"I'm excited about it. I sat in Dallas for most of the past year and for most of the suspension and I watched almost every Cowboy game just because it was one of the local games. ... I thought considering the injuries that they had this year, I thought they played well defensively and at times broke down."

Payton also said the read option offense is at the top of the study list during offseason preparation. He said it's not going anyway any time soon and it's all over the NFC.

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Jonathan Vilma saw Frank Gore’s ability up close in high school

New Orleans linebacker Jonathan Vilma goes way back with 49ers running back Frank Gore – back to their days at Coral Gables (Fla.) High even before they were teammates at the University of Miami.

So Vilma knows Gore’s frustration over wandering in the NFL netherworld for the first six years of his pro career. As Vilma and Giants safety Antrel Rolle and onetime Saints tight end Jeremy Shockey – all Miami alums – won Super Bowl rings, Gore didn’t even sniff the playoffs.

That makes this week’s trip to the Super Bowl even sweeter, in some ways.

“It was really tough for him, with all his compadres from UM having team success in the NFL,” Vilma said in a phone interview today. “Frank had been to the Pro Bowl a few times, but he was tired of hearing how good he was and how terrible the team was.

“These last two years have been great for him – he finally got a taste of what it’s like to be a contender. I’m happy for him. He’s truly enjoyed the last two seasons. It’s invigorated him a little bit.”

Vilma, a three-time Pro Bowl selection perhaps best known for his involvement in the Saints bounty scandal (and his subsequent lawsuit against NFL commissioner Roger Goodell), helped New Orleans win the Super Bowl after the 2009 season. That almost highlighted San Francisco’s struggles for Gore; the 49ers were 37-59 in his first six seasons, from 2005 through ’10.

“He was happy for me, of course, but it’s one of those things where it’s like, ‘When is it my turn?’ ” Vilma said. “Now he finally has a chance.”

It didn’t take long for Vilma, who was one year ahead of Gore in school, to learn about the running back’s ambition. Soon after they met, before Gore’s sophomore season at Coral Gables, a soon-to-be-senior running back began spouting off about his anticipated turn as the starter.

“The guy was bragging about how he couldn’t wait to run the ball,” Vilma said. “Frank didn’t talk a lot, but I remember him looking at the guy, like, ‘You don’t really know what’s coming.’ I could tell Frank’s fiery, competitive nature.

“He didn’t say much until we got in pads – and then he lit it up. He was legit from the start. Needless to say, he took the guy’s starting spot. No one knew who Frank was, but he just had that look.”

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Judge tosses Jonathan Vilma's defamation lawsuit against Roger Goodell

A New Orleans federal judge has dismissed Jonathan Vilma's defamation lawsuit against NFL commissioner Roger Goodell, thus bringing a close to nearly all of the legal action in the New Orleans Saints bounty scandal.

Judge Helen Berrigan found Vilma's claims, and the evidence to support them, to be insufficient and upheld Goodell's right to investigate conduct detrimental to the league under the terms of the collective bargaining agreement.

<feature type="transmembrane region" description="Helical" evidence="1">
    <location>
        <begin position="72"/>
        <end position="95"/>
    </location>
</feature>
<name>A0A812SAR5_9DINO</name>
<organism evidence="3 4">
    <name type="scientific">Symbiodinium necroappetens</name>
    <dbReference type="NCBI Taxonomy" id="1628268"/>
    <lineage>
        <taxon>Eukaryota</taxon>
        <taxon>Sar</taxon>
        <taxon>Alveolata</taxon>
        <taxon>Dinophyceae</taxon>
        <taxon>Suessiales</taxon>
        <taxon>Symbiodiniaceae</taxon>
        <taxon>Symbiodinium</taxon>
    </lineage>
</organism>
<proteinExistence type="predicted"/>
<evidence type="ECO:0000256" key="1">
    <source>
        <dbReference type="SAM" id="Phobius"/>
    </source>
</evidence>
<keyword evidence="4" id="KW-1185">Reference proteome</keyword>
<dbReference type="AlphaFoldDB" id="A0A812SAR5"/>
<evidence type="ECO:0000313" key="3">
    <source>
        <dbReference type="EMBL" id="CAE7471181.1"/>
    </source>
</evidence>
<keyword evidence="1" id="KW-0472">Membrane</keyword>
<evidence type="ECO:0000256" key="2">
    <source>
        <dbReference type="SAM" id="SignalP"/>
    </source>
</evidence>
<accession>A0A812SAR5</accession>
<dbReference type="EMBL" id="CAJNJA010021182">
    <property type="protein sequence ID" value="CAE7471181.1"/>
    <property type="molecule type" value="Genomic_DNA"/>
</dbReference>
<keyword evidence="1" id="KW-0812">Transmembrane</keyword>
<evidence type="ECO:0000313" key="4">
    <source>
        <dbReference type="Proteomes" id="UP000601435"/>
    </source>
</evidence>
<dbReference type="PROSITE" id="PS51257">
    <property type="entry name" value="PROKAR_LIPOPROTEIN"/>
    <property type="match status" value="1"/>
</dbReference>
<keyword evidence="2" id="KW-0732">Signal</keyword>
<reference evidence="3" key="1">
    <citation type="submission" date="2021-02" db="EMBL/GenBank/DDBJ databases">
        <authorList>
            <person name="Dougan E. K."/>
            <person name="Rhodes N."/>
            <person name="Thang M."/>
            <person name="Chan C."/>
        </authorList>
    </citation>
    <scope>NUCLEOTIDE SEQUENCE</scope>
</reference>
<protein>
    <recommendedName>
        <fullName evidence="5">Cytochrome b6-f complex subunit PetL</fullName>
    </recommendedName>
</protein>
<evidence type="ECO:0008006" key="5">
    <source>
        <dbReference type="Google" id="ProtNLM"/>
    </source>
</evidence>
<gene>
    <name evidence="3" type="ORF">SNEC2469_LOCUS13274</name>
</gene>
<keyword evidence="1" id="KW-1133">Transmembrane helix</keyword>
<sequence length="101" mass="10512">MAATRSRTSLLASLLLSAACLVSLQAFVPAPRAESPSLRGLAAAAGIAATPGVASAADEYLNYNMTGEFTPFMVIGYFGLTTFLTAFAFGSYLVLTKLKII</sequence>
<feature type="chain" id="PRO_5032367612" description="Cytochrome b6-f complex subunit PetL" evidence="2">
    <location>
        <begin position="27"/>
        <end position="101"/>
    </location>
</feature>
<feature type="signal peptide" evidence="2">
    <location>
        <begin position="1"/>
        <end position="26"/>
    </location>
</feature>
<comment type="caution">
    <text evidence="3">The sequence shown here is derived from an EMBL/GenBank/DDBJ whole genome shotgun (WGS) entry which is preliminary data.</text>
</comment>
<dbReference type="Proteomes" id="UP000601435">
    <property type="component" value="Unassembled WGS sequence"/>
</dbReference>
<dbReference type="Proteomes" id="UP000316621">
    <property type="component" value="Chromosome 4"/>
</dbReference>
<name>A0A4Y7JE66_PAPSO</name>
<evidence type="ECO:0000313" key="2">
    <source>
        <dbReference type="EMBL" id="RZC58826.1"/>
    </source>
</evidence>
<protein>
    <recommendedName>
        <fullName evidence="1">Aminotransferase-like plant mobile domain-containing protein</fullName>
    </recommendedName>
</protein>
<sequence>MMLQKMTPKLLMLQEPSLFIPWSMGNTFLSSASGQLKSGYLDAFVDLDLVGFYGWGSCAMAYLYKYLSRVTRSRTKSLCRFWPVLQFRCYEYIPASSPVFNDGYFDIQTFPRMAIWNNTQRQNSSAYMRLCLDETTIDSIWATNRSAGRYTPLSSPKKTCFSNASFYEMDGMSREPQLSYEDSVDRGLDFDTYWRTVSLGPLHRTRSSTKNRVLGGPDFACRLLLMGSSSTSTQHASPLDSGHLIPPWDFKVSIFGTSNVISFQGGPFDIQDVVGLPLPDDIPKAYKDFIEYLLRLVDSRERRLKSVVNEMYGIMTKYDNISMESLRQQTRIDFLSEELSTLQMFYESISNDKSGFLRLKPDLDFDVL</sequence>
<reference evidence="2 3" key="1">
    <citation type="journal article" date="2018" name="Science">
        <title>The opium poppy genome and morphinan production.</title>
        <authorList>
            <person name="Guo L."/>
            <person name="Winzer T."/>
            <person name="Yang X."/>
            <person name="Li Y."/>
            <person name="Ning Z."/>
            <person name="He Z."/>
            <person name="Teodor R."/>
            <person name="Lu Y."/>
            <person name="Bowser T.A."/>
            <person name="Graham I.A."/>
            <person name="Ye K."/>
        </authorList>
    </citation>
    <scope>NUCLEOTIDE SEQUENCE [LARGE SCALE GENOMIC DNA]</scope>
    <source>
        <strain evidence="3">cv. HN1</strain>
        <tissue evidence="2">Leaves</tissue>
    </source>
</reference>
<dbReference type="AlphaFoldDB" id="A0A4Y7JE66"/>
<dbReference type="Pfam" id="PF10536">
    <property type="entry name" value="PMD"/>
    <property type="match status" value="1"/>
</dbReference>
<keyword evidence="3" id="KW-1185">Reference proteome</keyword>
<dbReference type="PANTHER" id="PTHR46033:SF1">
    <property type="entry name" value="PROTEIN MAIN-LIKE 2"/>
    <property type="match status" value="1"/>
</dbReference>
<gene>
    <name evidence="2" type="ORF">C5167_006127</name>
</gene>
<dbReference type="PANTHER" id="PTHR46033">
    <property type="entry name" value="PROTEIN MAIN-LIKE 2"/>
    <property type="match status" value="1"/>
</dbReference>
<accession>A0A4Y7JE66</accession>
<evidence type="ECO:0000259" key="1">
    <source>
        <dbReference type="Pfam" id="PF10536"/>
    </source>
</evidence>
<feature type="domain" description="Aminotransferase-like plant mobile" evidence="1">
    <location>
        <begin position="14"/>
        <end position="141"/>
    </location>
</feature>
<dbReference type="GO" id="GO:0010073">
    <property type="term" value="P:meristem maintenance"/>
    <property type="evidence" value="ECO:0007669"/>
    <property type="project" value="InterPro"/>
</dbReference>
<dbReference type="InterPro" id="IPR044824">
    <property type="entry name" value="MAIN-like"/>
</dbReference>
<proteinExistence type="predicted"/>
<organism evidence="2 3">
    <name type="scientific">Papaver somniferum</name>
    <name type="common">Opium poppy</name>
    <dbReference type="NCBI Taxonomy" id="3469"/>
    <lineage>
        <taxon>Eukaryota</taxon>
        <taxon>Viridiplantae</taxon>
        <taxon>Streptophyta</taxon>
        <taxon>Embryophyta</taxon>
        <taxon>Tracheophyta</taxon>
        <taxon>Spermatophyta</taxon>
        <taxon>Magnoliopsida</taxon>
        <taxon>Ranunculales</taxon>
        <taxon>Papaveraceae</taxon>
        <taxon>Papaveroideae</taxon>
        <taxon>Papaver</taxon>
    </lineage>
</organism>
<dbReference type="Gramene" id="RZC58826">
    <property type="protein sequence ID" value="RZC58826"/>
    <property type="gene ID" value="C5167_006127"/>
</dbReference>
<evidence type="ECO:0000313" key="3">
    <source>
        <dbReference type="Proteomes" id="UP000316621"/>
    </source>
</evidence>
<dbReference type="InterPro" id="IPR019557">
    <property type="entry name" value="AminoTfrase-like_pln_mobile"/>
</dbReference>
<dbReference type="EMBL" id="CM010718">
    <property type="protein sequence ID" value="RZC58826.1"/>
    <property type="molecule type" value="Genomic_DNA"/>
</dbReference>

But Berrigan took a swipe at Goodell's initial investigation and the pall the entire situation placed over the Saints' season.

"While the Court is extremely disturbed by the fundamental lack of due process in Goodell's denying the players the identities of and the right to confront their accusers, that was substantially rectified later in the process," Berrigan wrote. "So while the process was initially procedurally flawed, the statements were ultimately found to have enough support to defeat the defamation claims."

Vilma was initially suspended for the entire season. Former NFL commissioner Paul Tagliabue, who heard the players' appeals after Goodell upheld his own decision, vacated all of the suspensions of the players involved. But Tagliabue confirmed Goodell's factual findings a bounty program had been in place.

"We are obviously disappointed, strongly believe that the CBA does not give anyone -- including a commissioner -- a license to misrepresent and to manufacture facts, especially at the expense of another person's reputation, and are considering our options," said Peter Ginsberg, Vilma's attorney.
The Saints, without head coach Sean Payton for the entire season as well as interim coach Joe Vitt for the first six games, went 7-9. It was their first losing season since 2007.

"Even though this matter has been pending only since May of this year, it feels as protracted and painful as the Saints season itself, and calls for closure," Berrigan wrote. "The Court nonetheless believes that had this matter been handled in a less heavy handed way, with greater fairness toward the players and the pressures they face, this litigation and the related cases would not have been necessary."

The only pending legal action left pertaining to the bounty case is a class-action suit filed by a Saints season-ticket holder, who is claiming the value of his tickets was affected by the bounty case. The league has filed a motion to dismiss that suit as well.

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Jonathan Vilma upset with anonymous Saint's ripjob

An anonymous New Orleans Saints player told The Times-Picayune on Tuesday that defensive coordinator Steve Spagnuolo should be fired. And that was one of the nicer things the player said about Spagnuolo.